Very good explanation, I just have a few tweaks.  In a MFJ situation, it is not only have at least $4000 of retirement contributions, it must be at least $2000 from each spouse.  You also cannot be a student or you are ineligible.  Finally, the last part about the tax to offset is the most important.  We are in the income range to be eligible for the full $2000 credit, but owe $0 tax.  I have played with scenarios and cannot find one that uses the full $2000.  To owe $2000, we'd need higher AGI, but then our credit rate would drop to 10%.  It looks impossible to me.

BlueLesPaul

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Re: Do I qualify for the savers credit?
« Reply #8 on: June 30, 2015, 10:40:34 AM »
This is a great credit for individuals who qualify and the last poster is correct about muni bonds not counting against your AGI but there example is incorrect. Imagine your gross income was 47,500 -17500(401 k) = 30000 agi. Plus the person put 5500 in Roth, this person would get the 2000 credit to offset federal taxes up to zero. I just wanted to clearify

No, this is false. Check the link I posted before. Retirement savings over $2,000 ($4,000 if married filing jointly) don't count for the credit. If your income lets you claim a 10% credit, that's a maximum credit of 10% of $2,000, or $200. The only way to get a $2,000 credit is if you're married filing jointly, have an AGI below $36k (so you get a 50% credit), have at least $4,000 of retirement savings contributions, and you otherwise have $2,000 worth of federal income taxes to offset. This is a very rare situation indeed.

Very good explanation, I just have a few tweaks.  In a MFJ situation, it is not only have at least $4000 of retirement contributions, it must be at least $2000 from each spouse.  You also cannot be a student or you are ineligible.  Finally, the last part about the tax to offset is the most important.  We are in the income range to be eligible for the full $2000 credit, but owe $0 tax.  I have played with scenarios and cannot find one that uses the full $2000.  To owe $2000, we'd need higher AGI, but then our credit rate would drop to 10%.  It looks impossible to me.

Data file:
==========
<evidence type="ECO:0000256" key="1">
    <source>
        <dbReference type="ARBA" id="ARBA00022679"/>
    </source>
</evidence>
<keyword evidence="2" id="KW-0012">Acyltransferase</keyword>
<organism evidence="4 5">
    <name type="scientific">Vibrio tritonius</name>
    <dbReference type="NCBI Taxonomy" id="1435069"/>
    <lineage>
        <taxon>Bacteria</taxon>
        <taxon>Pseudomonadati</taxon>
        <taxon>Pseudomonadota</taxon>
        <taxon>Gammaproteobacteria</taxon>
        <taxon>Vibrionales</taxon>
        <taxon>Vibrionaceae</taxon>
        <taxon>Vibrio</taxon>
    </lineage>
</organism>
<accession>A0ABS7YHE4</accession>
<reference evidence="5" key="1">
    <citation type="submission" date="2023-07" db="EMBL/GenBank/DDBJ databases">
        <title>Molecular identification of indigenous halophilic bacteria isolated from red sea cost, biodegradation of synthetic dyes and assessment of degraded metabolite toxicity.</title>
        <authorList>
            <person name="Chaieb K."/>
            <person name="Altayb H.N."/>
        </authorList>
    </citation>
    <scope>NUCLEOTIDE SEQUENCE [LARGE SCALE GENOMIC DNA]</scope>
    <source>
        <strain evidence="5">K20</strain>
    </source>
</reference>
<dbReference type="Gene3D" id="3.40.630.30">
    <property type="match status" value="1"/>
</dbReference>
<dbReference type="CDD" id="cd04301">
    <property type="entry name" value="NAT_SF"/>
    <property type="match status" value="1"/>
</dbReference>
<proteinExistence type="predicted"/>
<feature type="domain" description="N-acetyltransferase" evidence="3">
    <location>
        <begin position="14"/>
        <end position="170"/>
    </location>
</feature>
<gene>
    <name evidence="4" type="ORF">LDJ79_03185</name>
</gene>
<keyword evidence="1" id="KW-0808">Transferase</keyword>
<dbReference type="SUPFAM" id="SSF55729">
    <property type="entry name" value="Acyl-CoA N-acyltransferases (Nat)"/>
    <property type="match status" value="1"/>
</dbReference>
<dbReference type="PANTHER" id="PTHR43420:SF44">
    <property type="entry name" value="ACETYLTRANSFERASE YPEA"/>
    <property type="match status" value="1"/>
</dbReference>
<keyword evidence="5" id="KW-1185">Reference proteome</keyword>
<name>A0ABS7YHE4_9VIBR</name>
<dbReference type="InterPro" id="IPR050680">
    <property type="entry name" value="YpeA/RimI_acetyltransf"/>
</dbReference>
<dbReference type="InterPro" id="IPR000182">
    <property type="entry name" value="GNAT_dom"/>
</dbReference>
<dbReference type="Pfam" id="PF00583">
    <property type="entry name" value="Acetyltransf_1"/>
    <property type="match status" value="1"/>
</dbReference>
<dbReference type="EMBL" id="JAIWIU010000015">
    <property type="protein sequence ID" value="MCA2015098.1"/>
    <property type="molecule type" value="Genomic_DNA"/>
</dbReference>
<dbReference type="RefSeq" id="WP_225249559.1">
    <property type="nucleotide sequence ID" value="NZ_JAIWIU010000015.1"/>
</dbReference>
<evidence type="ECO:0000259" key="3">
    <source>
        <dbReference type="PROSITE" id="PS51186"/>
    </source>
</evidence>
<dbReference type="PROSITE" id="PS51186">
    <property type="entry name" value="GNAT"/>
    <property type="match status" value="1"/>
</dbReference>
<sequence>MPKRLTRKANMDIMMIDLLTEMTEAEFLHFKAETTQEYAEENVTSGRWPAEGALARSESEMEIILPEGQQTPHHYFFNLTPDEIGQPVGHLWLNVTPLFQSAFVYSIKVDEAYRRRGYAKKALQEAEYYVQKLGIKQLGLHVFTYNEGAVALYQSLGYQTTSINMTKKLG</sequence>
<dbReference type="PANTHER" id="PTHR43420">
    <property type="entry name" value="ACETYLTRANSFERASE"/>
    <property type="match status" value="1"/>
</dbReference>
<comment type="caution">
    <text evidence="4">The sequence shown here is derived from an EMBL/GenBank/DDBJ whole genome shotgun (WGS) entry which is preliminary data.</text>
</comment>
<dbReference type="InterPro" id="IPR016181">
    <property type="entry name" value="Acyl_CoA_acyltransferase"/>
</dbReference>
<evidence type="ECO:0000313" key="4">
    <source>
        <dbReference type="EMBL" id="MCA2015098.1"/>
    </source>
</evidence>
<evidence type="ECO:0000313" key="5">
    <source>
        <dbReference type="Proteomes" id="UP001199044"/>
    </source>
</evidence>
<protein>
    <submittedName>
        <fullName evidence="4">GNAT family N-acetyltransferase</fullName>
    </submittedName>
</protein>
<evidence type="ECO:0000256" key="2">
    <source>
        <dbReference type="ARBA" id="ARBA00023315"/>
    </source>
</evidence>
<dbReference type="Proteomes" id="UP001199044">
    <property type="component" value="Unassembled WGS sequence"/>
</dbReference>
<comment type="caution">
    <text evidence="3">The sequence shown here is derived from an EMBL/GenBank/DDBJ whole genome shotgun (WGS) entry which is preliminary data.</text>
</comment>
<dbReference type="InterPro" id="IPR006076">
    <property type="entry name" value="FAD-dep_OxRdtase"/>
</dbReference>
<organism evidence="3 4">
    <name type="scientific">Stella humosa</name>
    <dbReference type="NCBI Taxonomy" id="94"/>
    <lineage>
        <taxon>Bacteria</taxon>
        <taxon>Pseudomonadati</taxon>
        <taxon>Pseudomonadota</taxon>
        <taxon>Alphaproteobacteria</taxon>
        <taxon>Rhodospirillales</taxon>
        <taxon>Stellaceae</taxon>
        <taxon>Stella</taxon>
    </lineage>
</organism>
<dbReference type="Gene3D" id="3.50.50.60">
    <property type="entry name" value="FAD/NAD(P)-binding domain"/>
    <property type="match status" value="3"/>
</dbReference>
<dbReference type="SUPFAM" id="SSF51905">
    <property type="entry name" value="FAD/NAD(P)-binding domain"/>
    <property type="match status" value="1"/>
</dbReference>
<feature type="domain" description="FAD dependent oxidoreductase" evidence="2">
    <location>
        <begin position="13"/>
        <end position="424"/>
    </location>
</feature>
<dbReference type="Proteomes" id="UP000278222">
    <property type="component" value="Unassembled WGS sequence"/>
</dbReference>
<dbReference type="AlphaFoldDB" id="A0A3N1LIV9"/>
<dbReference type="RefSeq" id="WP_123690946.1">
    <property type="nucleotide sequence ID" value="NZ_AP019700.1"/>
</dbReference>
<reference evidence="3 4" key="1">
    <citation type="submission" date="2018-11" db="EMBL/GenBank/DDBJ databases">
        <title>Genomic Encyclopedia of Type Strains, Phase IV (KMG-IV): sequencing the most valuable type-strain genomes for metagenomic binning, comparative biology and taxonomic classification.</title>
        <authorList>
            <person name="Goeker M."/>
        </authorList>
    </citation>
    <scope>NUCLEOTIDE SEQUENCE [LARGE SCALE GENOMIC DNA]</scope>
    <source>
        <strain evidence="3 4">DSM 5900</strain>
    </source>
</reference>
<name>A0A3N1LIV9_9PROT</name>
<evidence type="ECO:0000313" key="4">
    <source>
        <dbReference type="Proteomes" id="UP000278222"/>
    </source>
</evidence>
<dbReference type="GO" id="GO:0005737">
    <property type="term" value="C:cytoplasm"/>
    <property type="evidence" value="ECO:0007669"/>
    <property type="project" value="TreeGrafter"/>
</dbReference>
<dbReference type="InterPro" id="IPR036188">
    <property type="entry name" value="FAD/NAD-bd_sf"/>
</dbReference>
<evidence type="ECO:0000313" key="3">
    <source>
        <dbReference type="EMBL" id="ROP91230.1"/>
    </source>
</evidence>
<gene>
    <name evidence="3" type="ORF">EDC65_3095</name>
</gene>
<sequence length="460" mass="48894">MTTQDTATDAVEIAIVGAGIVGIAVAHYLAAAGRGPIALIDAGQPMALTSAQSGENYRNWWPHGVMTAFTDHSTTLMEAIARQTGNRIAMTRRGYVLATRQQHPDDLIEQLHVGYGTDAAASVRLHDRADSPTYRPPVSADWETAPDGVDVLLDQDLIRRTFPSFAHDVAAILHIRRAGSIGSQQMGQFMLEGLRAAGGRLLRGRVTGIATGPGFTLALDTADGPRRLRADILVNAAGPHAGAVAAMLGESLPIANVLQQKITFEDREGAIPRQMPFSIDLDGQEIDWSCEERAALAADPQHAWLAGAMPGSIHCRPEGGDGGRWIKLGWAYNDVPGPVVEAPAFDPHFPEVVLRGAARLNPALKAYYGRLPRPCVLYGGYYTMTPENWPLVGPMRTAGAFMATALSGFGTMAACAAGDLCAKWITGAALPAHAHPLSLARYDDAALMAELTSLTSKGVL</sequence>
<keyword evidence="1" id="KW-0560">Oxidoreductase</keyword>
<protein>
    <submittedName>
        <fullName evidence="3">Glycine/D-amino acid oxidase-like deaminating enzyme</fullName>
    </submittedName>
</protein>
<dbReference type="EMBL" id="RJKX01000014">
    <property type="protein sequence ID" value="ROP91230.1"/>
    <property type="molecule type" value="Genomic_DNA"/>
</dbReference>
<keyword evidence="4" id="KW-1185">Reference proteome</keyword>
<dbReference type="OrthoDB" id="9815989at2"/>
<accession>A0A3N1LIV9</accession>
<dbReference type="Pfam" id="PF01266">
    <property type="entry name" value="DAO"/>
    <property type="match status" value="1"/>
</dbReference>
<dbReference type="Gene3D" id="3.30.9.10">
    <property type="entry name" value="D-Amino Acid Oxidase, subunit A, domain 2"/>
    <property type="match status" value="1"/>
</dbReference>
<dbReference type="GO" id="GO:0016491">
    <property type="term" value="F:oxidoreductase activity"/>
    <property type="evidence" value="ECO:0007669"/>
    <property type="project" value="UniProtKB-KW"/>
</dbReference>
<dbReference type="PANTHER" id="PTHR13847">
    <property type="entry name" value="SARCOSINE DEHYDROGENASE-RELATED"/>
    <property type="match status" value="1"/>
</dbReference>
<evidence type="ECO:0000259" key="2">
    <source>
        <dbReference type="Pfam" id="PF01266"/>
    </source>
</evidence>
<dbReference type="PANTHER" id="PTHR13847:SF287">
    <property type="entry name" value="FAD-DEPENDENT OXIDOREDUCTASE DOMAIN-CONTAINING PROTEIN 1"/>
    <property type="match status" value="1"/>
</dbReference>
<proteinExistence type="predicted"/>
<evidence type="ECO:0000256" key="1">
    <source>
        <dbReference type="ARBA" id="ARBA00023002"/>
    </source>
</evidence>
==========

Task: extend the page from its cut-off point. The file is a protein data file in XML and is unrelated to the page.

I know this is an old thread, but I would add one thing about the student.  If you are enrolled as an student for less than five months, you are not considered a full time student for purposes of the Saver's Credit (See insturctions for Form 8880).  I found this out when I was trying to help my brother qualify when he was enrolled for only 4 months.  I do agree that it seems almost impossible to qualify for the full credit unless you have just the right amount of income.

teen persuasion

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Re: Do I qualify for the savers credit?
« Reply #9 on: June 30, 2015, 10:59:17 AM »
This is a great credit for individuals who qualify and the last poster is correct about muni bonds not counting against your AGI but there example is incorrect. Imagine your gross income was 47,500 -17500(401 k) = 30000 agi. Plus the person put 5500 in Roth, this person would get the 2000 credit to offset federal taxes up to zero. I just wanted to clearify

No, this is false. Check the link I posted before. Retirement savings over $2,000 ($4,000 if married filing jointly) don't count for the credit. If your income lets you claim a 10% credit, that's a maximum credit of 10% of $2,000, or $200. The only way to get a $2,000 credit is if you're married filing jointly, have an AGI below $36k (so you get a 50% credit), have at least $4,000 of retirement savings contributions, and you otherwise have $2,000 worth of federal income taxes to offset. This is a very rare situation indeed.

Very good explanation, I just have a few tweaks.  In a MFJ situation, it is not only have at least $4000 of retirement contributions, it must be at least $2000 from each spouse.  You also cannot be a student or you are ineligible.  Finally, the last part about the tax to offset is the most important.  We are in the income range to be eligible for the full $2000 credit, but owe $0 tax.  I have played with scenarios and cannot find one that uses the full $2000.  To owe $2000, we'd need higher AGI, but then our credit rate would drop to 10%.  It looks impossible to me.

I know this is an old thread, but I would add one thing about the student.  If you are enrolled as an student for less than five months, you are not considered a full time student for purposes of the Saver's Credit (See insturctions for Form 8880).  I found this out when I was trying to help my brother qualify when he was enrolled for only 4 months.  I do agree that it seems almost impossible to qualify for the full credit unless you have just the right amount of income.

Good point about <5 months = not a student.  However, that has to be extremely rare, unless you drop out.  All the colleges seem to begin classes in the last week of August, and end in May.  The wording on form 8880 was "any part of 5 months" in a year, so most regular college students are hit at either end.  I was originally looking into it on behalf of my college age kids, but realized the implications for DH and me when I was considering going back for a masters.  I'm considering how the retirement savers credit will fit into our taxes in a few years as our family size shrinks, and we shift to partial RE (DH retires, I continue PT).  Small earned income, fund Roths for both of us at least enough to qualify of max savers credit, Roth pipeline...

Jack

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Re: Do I qualify for the savers credit?
« Reply #10 on: June 30, 2015, 12:33:27 PM »
  • I'm not sure if it's possible to get the full $2000 credit, but I managed $1,533 two years ago.
  • You're not eligible for the saver's credit if you're a full-time student. Being a part-time student is just fine, though.